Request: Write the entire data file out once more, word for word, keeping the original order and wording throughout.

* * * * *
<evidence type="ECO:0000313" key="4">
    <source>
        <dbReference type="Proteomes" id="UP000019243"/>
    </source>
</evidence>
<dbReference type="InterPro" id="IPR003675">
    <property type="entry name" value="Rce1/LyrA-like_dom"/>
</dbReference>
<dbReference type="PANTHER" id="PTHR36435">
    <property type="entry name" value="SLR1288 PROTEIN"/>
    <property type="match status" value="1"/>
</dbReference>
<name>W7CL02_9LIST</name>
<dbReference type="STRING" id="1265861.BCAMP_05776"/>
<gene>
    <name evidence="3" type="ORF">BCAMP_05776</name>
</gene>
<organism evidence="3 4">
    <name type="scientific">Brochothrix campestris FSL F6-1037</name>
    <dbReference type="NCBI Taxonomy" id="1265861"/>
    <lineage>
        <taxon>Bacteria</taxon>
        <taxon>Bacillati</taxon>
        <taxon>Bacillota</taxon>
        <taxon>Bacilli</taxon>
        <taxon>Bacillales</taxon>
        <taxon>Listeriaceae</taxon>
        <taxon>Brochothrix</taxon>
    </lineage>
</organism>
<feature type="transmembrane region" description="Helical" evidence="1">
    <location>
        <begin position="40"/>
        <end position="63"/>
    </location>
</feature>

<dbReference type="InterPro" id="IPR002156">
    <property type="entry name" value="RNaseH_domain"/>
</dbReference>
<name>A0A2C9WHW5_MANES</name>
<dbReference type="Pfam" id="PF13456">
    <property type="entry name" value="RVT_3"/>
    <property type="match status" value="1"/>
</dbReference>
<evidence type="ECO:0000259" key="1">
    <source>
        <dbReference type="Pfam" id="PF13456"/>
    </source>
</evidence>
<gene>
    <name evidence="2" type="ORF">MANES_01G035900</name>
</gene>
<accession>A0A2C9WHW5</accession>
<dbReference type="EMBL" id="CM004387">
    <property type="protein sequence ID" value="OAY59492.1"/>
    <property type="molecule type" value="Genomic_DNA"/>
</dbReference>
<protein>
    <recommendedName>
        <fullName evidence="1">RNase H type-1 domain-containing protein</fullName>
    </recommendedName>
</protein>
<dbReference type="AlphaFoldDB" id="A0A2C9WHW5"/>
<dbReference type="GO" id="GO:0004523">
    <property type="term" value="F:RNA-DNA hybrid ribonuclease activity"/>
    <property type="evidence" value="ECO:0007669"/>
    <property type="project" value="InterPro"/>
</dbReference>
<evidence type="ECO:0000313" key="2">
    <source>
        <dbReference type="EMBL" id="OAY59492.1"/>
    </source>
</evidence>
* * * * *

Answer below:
<evidence type="ECO:0000313" key="4">
    <source>
        <dbReference type="Proteomes" id="UP000019243"/>
    </source>
</evidence>
<dbReference type="InterPro" id="IPR003675">
    <property type="entry name" value="Rce1/LyrA-like_dom"/>
</dbReference>
<dbReference type="PANTHER" id="PTHR36435">
    <property type="entry name" value="SLR1288 PROTEIN"/>
    <property type="match status" value="1"/>
</dbReference>
<name>W7CL02_9LIST</name>
<dbReference type="STRING" id="1265861.BCAMP_05776"/>
<gene>
    <name evidence="3" type="ORF">BCAMP_05776</name>
</gene>
<organism evidence="3 4">
    <name type="scientific">Brochothrix campestris FSL F6-1037</name>
    <dbReference type="NCBI Taxonomy" id="1265861"/>
    <lineage>
        <taxon>Bacteria</taxon>
        <taxon>Bacillati</taxon>
        <taxon>Bacillota</taxon>
        <taxon>Bacilli</taxon>
        <taxon>Bacillales</taxon>
        <taxon>Listeriaceae</taxon>
        <taxon>Brochothrix</taxon>
    </lineage>
</organism>
<feature type="transmembrane region" description="Helical" evidence="1">
    <location>
        <begin position="40"/>
        <end position="63"/>
    </location>
</feature>

<dbReference type="InterPro" id="IPR002156">
    <property type="entry name" value="RNaseH_domain"/>
</dbReference>
<name>A0A2C9WHW5_MANES</name>
<dbReference type="Pfam" id="PF13456">
    <property type="entry name" value="RVT_3"/>
    <property type="match status" value="1"/>
</dbReference>
<evidence type="ECO:0000259" key="1">
    <source>
        <dbReference type="Pfam" id="PF13456"/>
    </source>
</evidence>
<gene>
    <name evidence="2" type="ORF">MANES_01G035900</name>
</gene>
<accession>A0A2C9WHW5</accession>
<dbReference type="EMBL" id="CM004387">
    <property type="protein sequence ID" value="OAY59492.1"/>
    <property type="molecule type" value="Genomic_DNA"/>
</dbReference>
<protein>
    <recommendedName>
        <fullName evidence="1">RNase H type-1 domain-containing protein</fullName>
    </recommendedName>
</protein>
<dbReference type="AlphaFoldDB" id="A0A2C9WHW5"/>
<dbReference type="GO" id="GO:0004523">
    <property type="term" value="F:RNA-DNA hybrid ribonuclease activity"/>
    <property type="evidence" value="ECO:0007669"/>
    <property type="project" value="InterPro"/>
</dbReference>
<evidence type="ECO:0000313" key="2">
    <source>
        <dbReference type="EMBL" id="OAY59492.1"/>
    </source>
</evidence>